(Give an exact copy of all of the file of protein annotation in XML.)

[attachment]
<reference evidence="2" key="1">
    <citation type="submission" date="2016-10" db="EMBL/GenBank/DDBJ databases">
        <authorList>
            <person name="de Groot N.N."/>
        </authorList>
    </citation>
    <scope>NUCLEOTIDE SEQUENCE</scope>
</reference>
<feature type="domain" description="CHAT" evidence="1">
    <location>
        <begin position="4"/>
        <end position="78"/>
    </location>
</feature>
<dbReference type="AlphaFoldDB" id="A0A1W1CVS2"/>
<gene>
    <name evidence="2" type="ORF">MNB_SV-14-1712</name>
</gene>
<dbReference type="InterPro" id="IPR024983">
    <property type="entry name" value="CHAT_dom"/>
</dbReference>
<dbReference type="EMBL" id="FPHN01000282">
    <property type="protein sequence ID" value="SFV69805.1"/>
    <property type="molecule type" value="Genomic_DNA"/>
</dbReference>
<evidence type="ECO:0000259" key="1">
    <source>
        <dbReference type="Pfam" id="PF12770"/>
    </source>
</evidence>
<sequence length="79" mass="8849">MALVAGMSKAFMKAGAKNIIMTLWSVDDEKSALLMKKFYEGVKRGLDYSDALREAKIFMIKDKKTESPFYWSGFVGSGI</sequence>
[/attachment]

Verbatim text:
<reference evidence="2" key="1">
    <citation type="submission" date="2016-10" db="EMBL/GenBank/DDBJ databases">
        <authorList>
            <person name="de Groot N.N."/>
        </authorList>
    </citation>
    <scope>NUCLEOTIDE SEQUENCE</scope>
</reference>
<feature type="domain" description="CHAT" evidence="1">
    <location>
        <begin position="4"/>
        <end position="78"/>
    </location>
</feature>
<dbReference type="AlphaFoldDB" id="A0A1W1CVS2"/>
<gene>
    <name evidence="2" type="ORF">MNB_SV-14-1712</name>
</gene>
<dbReference type="InterPro" id="IPR024983">
    <property type="entry name" value="CHAT_dom"/>
</dbReference>
<dbReference type="EMBL" id="FPHN01000282">
    <property type="protein sequence ID" value="SFV69805.1"/>
    <property type="molecule type" value="Genomic_DNA"/>
</dbReference>
<evidence type="ECO:0000259" key="1">
    <source>
        <dbReference type="Pfam" id="PF12770"/>
    </source>
</evidence>
<sequence length="79" mass="8849">MALVAGMSKAFMKAGAKNIIMTLWSVDDEKSALLMKKFYEGVKRGLDYSDALREAKIFMIKDKKTESPFYWSGFVGSGI</sequence>